Stunning Spalted Aspen Burl Bowl (22SF15) SOLD
dimensions: 8.3" diam, 5.5" ht, 1/4" wall thickness
Contact me at Pignolet@umn.edu if interested in this bowl
Detailed Info about bowl
This bowl was turned from an aspen burl that came from the Hovland, Minnesota, area. The burl was purchased from local loggers. An image showing of the trimmed burl (#1 in photo of burl) and the log from which it was cut is shown below. Aspen burls are very rare, and I am lucky to get a few each year. The burl has jagged and knobby bark which accounts for the very irregular bark edge of the bowl. Aspen burls are always difficult to turn due to decay and separation of many of the grain lines. These grain lines need frequent stabilization during turning. The burl also had some soft decayed areas, worm holes, and bark inclusions. These were stabilized and sealed with cyanoacrylate resin and fine dark wood dust. The decay also made turning difficult since the decayed areas extended through the entire burl. You can see these dark areas in the top view of the bowl. This required constant stabilizing during the turning process and wrapping the spinning piece in duct tape to prevent it from flying apart. The finished bowl is stable and solid. The wood has stunning grain figuring that includes wavy dark grain lines, tight swirls, golden to brown-red colors, and contrasting light areas that contain some flame/curl figuring (chatoyance). The figuring in aspen burl is like that of Lake Superior agate. There are also some dark lines from spalting. The jagged bark edge completes this unusual bowl. The shape of the bowl evolved from the shape of the burl, and my desire to bring out the beauty of the wood and maintain a complete bark edge. The bowl was turned from fresh burl wood using handheld tools on a lathe, dried for several months, and sanded to 400 grit. Bowls turned from green wood always warp some during drying. This gives distortions that add natural charm to a bowl. I re-turn the bottom of green turned bowls to make sure they sit nicely. The bowl was sealed with two coats of tung oil, hand sanded after each coat, and finished with a buffed thin coat of beeswax and walnut oil. This finish is considered food safe, although the bowl is best suited for artistic display. Aspen burl is rare and very difficult to turn. Very few wood turners work with aspen burl. It is my favorite wood to turn because it is always unusually beautiful, and this bowl was very challenging to turn!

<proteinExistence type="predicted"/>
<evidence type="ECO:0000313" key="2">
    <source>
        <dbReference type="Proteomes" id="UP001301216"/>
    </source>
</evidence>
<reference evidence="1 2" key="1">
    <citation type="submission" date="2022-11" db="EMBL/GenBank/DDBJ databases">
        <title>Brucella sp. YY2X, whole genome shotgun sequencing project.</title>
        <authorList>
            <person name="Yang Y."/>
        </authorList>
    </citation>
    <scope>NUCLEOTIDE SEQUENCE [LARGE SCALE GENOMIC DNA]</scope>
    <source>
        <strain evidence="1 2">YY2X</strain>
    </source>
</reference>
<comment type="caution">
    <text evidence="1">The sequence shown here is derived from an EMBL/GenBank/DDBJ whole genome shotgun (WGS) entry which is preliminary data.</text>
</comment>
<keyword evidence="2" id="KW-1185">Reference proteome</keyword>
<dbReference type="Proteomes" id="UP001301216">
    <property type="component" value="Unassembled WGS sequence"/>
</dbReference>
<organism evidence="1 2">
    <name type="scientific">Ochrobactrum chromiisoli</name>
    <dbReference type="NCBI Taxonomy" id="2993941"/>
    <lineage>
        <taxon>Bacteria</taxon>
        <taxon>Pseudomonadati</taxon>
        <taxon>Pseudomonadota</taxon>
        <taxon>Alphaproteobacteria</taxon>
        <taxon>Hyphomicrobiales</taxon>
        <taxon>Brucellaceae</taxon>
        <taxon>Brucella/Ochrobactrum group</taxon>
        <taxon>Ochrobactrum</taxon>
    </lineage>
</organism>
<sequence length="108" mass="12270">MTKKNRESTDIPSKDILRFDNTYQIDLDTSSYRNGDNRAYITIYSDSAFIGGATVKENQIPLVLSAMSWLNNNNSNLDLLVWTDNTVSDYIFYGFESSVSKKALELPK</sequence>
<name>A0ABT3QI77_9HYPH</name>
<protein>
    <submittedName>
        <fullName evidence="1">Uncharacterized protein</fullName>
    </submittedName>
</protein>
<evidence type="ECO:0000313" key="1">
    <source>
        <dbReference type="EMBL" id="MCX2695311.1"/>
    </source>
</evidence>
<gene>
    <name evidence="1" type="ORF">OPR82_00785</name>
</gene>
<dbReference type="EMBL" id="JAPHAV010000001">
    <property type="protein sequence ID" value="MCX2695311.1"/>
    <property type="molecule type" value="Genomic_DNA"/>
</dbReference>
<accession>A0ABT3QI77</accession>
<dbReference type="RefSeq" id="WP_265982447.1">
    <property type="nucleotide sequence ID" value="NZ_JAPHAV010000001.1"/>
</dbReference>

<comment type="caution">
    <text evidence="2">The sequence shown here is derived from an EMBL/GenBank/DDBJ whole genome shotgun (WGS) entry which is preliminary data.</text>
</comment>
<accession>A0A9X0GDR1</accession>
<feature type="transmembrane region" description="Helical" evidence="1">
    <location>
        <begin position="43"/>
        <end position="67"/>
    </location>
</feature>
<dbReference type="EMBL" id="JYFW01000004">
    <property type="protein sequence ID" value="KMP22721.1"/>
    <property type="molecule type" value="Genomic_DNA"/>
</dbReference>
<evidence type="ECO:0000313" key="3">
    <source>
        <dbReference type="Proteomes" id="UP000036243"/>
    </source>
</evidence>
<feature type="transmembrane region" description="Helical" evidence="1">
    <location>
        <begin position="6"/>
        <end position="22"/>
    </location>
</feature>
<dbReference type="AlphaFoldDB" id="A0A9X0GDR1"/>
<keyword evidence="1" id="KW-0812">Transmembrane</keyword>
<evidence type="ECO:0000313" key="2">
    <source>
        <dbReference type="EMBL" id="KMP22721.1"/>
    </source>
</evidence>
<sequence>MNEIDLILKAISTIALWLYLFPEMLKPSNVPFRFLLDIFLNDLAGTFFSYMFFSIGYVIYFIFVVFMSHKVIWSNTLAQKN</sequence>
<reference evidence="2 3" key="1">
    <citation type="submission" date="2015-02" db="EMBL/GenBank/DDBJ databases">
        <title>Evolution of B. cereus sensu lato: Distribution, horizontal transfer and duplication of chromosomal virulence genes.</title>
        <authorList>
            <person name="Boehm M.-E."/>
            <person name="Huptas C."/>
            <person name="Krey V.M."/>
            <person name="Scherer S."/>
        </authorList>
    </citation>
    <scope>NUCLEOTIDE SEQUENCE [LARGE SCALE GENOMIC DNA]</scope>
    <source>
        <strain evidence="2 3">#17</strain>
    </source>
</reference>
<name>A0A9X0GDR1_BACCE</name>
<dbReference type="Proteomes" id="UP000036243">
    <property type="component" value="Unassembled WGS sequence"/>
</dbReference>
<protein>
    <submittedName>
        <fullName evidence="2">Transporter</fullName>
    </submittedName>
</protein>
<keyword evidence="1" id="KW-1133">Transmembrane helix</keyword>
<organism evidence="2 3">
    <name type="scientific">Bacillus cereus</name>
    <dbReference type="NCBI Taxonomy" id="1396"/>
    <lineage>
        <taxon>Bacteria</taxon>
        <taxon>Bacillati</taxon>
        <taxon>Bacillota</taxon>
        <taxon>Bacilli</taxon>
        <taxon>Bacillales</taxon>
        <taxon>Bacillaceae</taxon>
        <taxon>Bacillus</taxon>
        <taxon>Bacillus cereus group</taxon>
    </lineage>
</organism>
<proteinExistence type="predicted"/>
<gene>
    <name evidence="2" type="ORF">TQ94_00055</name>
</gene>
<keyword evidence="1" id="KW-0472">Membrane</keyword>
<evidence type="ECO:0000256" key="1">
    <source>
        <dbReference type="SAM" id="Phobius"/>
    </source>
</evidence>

RETURN AND REFUND POLICY
All my bowls are can be returned for a full refund if you are unsatisfied for any reason within 60 days. You must only pay the return shipping.
Laminated Info Card
All of my bowls come with a laminated card with images of the bowl and burl, a complete description of the bowl and making process, and the artist's bio on the back side. There is no price on the card so it can be used if the bowl is given as a gift.